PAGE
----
Navigating Social Skills for Children with ASD
Misconception on Social Skills for Autism: An Introduction to Social Skills
Autism Spectrum Disorder or ASD is defined by a persistent deficit in social communication and social interaction across multiple settings. Individuals with autism can present with various degrees of social challenges from being awkward to having no social interests at all. It is a common assumption that children with ASD are not socially interested. While this may be true for some children, it is not the case for all children with autism. Many children who have ASD are socially interested but may lack the skills to socially interact and communicate with their peers.
Another common misconception is that a child with ASD can be helped socially by placing him or her in a social environment among typically developing peers, such as school or daycare. A core deficit of children with autism is the lack of ability to learn from the environment or at best selective learning. As such, they may not learn how to interact with their peers by just being around them.
When a child who has not developed an interest in peers and also lacks the skills to interact with them is placed among his peers, he may find it aversive to have others trying to interact with him.
Over time, the child may start to isolate himself and his peers may also learn to leave him alone. This effect results in the child with ASD learning that they do not have to interact with peers or that peers are aversive.
When a child who is interested in other children but lacks the skills to interact with them is placed among his peers, he may often do the wrong things which may affect his reputation and result in him not having any friends or isolating himself.
Sometimes, this may also lead to bullying. It is important to recognise that when a child is not equipped, being in a social environment does not make him more social, and in some cases, the opposite can happen.
Social Skills for Children with Autism: Why are they important?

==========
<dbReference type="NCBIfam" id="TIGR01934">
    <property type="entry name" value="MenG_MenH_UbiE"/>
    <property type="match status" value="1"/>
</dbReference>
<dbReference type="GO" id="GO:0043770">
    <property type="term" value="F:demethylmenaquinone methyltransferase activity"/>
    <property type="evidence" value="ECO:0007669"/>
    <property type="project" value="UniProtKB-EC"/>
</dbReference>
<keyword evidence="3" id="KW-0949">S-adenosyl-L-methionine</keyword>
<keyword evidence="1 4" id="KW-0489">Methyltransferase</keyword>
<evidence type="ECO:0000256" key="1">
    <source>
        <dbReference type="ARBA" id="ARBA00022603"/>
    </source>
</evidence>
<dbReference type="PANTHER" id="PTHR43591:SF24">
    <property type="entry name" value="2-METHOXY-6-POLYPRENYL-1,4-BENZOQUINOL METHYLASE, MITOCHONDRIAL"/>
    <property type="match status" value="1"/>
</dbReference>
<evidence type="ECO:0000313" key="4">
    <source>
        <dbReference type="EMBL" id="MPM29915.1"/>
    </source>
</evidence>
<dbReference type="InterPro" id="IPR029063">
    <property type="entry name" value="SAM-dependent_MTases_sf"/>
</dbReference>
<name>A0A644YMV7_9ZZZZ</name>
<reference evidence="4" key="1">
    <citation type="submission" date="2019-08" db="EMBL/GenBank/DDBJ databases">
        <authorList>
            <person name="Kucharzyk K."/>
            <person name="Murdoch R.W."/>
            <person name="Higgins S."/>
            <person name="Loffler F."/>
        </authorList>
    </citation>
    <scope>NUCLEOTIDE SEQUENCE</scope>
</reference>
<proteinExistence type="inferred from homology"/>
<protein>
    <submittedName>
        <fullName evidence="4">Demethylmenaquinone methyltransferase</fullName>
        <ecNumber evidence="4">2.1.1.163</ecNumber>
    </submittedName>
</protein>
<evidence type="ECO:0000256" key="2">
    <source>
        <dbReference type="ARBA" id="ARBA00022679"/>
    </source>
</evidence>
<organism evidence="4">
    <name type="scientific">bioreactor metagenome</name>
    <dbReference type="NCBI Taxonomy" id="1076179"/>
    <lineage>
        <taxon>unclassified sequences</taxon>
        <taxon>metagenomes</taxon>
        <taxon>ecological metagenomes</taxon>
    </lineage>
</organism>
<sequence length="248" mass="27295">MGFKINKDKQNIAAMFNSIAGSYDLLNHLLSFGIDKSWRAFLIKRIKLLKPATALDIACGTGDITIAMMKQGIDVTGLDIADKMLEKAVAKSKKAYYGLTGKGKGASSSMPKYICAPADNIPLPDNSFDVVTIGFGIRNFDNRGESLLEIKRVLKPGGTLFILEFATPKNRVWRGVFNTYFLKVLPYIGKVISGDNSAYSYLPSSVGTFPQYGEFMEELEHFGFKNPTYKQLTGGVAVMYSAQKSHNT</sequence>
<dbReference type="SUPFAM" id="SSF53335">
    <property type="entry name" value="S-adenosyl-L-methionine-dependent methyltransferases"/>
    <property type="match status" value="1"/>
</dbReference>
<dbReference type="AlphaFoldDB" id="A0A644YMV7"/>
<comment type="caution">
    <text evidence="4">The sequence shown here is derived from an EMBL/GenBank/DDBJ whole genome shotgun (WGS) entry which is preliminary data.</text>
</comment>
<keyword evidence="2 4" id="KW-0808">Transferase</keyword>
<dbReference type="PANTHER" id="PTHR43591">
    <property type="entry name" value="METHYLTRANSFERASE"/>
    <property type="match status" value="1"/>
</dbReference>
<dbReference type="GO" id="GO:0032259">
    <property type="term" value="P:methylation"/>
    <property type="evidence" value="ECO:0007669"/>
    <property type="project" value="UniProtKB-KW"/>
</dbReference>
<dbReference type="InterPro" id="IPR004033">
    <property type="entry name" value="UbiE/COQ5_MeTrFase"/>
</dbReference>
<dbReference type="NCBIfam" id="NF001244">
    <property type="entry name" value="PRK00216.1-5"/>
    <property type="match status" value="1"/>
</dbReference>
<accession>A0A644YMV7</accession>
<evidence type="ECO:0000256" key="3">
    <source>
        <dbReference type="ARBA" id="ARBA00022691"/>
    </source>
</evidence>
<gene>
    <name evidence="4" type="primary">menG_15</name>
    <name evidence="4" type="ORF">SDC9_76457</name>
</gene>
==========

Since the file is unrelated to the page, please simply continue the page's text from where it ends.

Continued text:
Social skills is a nuanced area of deficit that is often not looked into in-depth when addressing challenges faced by children with autism (ASD). Besides the myth that children with autism are not social, priority in developing academic and language skills often leaves social skills not addressed adequately.
Another reason why social skills may not be addressed in depth is the attribution to a child’s individuality, such as being an introvert. There is also the fact that teaching social skills is difficult.
When our goal of therapy for children with ASD is to have them live a fulfilling life with meaningful friendships and connections, teaching social skills is definitely important and should be one of the primary focus.
Social skills and developing social relatedness make a huge impact in developing better attention overall. When a child cares about the people around him and is tuned in to the environment, he would naturally be able to attend better and this leads to better learning behaviours, such as learning from observation. It will also impact many other areas of deficits making it easier for them to be more successful in school, work and life in general.
Overall, they would also be more cued in and pick up more natural language as they pay attention when others are speaking. Ultimately, by developing meaningful friendships, the quality of life will be improved.
What is the best way to teach social skills to children with autism?
The Autism Partnership Method (APM) breaks down social skills into several parts that are interlinked, namely; social awareness, social relatedness, social communication, social interaction, and social learning. Each of these domains needs to be developed in relation to the others. By increasing their skills in these areas children with autism will interact more readily with peers. We often set up practices for such social interactions by having play dates and social groups.
In our next article, we will explore more about the social skills taxonomy as well as how social skills practice can be explicitly set up during playdates and social groups.